Sam Gooden, co-founder of soul group the Impressions, died at the age of 87, his daughter confirmed.
He passed away in his native Chattanooga after a career that spanned seven decades. While no cause of death was given, it’s understood he’d been in poor health for some time. He’d retired in 2018, bringing the band to an end at the same time.
The Impressions had their roots in the Roosters, a doo-wop group formed in Chicago in the ‘50s. After a lineup change that included the arrival of Curtis Mayfield, they became Jerry Butler and the Impressions, under which banner they scored their first hit, 1958’s “For Your Previous Love.”
Mayfield took over and shortened the name, and their most successful period began. They released a series of his singles including 1965 signature track “People Get Ready,” which became the unofficial anthem of the American Civil Rights movement.
While their final chart hit came in 1976, after Mayfield went solo, the group continued with a series of lineup changes, although Gooden remained a member until the end. They were inducted into the Grammy Hall of Fame in 1988, the Rock & Roll Hall of Fame in 1991 and the Vocal Group Hall of Fame in 2003.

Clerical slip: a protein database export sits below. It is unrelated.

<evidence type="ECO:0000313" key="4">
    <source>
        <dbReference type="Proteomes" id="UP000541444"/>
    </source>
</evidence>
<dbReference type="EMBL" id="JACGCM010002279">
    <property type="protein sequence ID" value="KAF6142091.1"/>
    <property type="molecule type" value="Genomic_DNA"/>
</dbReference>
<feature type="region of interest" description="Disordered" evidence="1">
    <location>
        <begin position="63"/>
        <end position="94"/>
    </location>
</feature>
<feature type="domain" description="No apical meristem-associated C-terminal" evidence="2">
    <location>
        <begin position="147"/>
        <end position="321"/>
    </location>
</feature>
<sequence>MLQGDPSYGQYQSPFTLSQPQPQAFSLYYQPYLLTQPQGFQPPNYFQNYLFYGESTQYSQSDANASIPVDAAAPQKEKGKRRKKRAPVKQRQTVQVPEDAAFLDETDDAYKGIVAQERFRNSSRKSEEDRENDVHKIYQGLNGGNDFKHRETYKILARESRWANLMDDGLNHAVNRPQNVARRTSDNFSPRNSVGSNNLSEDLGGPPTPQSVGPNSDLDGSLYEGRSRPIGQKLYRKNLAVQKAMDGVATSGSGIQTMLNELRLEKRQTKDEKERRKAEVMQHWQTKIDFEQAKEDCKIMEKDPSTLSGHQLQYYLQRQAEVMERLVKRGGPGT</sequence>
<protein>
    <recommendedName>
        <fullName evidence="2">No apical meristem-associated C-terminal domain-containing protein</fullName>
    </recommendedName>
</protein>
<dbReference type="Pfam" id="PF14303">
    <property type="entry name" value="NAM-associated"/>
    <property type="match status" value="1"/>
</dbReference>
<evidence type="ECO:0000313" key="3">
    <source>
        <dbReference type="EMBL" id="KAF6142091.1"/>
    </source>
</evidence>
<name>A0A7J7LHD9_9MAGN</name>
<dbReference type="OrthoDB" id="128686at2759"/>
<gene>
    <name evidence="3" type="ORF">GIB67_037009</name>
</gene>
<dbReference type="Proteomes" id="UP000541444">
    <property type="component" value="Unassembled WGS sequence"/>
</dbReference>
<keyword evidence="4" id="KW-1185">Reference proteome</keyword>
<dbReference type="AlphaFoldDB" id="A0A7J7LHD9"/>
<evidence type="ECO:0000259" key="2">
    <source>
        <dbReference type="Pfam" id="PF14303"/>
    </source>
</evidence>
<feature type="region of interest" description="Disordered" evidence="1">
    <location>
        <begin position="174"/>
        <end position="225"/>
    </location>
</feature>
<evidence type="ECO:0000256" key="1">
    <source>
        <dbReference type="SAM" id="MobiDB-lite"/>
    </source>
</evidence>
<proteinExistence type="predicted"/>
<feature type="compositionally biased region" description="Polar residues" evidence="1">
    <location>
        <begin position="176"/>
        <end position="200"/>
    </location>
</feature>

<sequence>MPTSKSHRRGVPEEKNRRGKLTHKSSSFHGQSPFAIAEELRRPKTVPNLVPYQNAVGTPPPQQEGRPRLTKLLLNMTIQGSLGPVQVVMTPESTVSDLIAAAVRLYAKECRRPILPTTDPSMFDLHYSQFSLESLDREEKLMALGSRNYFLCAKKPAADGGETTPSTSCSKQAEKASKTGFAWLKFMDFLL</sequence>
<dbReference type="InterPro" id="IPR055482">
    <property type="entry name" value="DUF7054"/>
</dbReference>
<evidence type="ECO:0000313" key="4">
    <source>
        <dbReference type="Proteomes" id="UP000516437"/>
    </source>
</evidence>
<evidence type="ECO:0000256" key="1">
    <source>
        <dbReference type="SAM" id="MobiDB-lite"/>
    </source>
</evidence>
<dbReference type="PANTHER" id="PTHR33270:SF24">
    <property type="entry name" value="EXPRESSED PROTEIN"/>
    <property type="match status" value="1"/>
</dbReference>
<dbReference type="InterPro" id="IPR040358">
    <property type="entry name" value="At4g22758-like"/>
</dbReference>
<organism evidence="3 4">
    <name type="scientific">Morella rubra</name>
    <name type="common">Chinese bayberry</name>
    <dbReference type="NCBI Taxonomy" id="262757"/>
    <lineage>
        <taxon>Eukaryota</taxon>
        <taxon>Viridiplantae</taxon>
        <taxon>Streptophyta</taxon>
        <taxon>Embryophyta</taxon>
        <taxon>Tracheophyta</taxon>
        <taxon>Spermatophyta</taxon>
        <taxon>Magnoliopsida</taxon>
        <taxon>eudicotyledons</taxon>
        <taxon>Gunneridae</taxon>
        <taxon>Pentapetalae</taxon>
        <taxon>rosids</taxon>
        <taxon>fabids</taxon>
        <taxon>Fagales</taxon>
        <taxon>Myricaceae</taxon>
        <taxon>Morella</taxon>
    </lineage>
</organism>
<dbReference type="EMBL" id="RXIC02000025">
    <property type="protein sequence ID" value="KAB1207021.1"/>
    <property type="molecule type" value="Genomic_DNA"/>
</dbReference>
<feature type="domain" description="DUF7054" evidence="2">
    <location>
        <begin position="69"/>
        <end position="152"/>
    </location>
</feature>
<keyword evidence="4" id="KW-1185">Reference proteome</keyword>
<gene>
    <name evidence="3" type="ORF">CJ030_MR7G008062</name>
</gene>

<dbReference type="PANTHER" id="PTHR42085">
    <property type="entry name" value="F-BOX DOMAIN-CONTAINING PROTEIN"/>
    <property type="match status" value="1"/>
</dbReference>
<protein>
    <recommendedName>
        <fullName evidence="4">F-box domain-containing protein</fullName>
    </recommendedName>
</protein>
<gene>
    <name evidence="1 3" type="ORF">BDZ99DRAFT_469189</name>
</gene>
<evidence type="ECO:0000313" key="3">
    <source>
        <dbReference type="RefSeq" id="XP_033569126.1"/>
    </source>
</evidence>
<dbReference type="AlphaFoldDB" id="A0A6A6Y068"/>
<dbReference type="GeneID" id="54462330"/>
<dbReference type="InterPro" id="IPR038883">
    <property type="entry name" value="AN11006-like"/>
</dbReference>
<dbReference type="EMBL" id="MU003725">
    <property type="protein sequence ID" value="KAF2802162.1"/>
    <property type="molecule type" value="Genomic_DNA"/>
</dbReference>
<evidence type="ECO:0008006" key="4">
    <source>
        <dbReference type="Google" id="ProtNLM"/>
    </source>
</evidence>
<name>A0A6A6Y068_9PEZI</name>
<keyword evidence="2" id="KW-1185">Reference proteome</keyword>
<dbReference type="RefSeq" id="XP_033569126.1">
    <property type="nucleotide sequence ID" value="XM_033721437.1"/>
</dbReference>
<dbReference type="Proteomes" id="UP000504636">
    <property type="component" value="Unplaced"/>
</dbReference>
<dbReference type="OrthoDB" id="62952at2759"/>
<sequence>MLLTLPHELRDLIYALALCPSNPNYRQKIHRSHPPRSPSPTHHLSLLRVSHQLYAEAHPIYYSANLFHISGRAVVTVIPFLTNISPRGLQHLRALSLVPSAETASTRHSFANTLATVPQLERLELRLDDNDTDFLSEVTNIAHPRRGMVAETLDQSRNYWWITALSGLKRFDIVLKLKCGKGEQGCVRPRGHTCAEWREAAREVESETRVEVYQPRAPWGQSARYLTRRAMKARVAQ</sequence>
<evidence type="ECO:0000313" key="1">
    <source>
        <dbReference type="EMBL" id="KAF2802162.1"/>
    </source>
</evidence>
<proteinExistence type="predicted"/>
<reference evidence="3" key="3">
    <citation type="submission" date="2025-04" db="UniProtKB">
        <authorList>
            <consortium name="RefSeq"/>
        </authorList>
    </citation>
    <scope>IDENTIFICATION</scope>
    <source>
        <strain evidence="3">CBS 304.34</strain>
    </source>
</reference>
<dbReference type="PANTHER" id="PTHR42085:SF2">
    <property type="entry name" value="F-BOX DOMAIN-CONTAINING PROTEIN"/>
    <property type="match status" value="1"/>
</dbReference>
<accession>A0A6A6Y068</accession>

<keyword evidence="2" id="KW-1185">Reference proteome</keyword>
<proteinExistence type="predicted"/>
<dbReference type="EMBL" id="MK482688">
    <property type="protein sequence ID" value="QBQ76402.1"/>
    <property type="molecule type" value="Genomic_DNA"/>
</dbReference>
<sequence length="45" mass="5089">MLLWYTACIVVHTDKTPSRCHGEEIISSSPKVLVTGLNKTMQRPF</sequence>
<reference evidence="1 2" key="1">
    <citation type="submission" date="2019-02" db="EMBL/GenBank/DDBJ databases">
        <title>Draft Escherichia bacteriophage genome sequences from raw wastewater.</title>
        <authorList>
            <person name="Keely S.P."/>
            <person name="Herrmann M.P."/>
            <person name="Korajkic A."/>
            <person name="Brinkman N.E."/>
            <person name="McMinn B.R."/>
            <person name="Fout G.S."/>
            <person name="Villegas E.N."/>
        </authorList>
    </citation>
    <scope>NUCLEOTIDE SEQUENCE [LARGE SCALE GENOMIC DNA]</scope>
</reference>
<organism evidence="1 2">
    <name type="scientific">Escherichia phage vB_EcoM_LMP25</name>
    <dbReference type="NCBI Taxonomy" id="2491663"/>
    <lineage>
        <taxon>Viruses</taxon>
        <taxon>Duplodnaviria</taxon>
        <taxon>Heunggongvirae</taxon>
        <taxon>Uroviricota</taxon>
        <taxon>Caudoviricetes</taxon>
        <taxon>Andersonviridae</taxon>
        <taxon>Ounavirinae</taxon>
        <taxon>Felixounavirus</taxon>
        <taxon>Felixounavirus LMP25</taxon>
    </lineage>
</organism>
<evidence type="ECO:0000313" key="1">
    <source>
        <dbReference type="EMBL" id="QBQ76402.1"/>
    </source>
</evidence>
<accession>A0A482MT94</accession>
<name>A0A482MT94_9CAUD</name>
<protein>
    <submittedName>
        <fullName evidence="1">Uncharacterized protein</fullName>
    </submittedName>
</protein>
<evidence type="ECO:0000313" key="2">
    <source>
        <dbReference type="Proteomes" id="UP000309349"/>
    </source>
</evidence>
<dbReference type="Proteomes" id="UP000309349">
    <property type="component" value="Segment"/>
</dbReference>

“We sounded terrible,” Gooden said of the Roosters in 2013 interview. “Well, you live and you learn. And if you set your mind to learning the trade, then you’ll learn different things and different techniques on how to do things. And then you learn how the voice structure is… the Good Lord gives you the talent to learn. And you go from there.”
Discussing “People Get Ready,” he admitted he hadn’t understood Mayfield’s intention at first. “Sometimes he wrote songs that are hard to understand until maybe years later,” he said. “I didn’t know it was a spiritual until later on. … ‘People get ready, there’s a train a-coming,’… it’s going to be the last train. There will be no other train coming.”
He added: “It was a wake-up call not only black people, but it gave other people food for thought. You know all of a sudden now, not just black people, but white people, whatever colors, and Latinos and whatever, people get ready, there’s a train a-coming. That means it’s coming for everybody, not just for one but for everybody else. But mainly it’s for to enhance black people to kind of stand up and be counted. You know, you’re not the tail. You can be the head too.”
Listen to the Impressions’ ‘People Get Ready’
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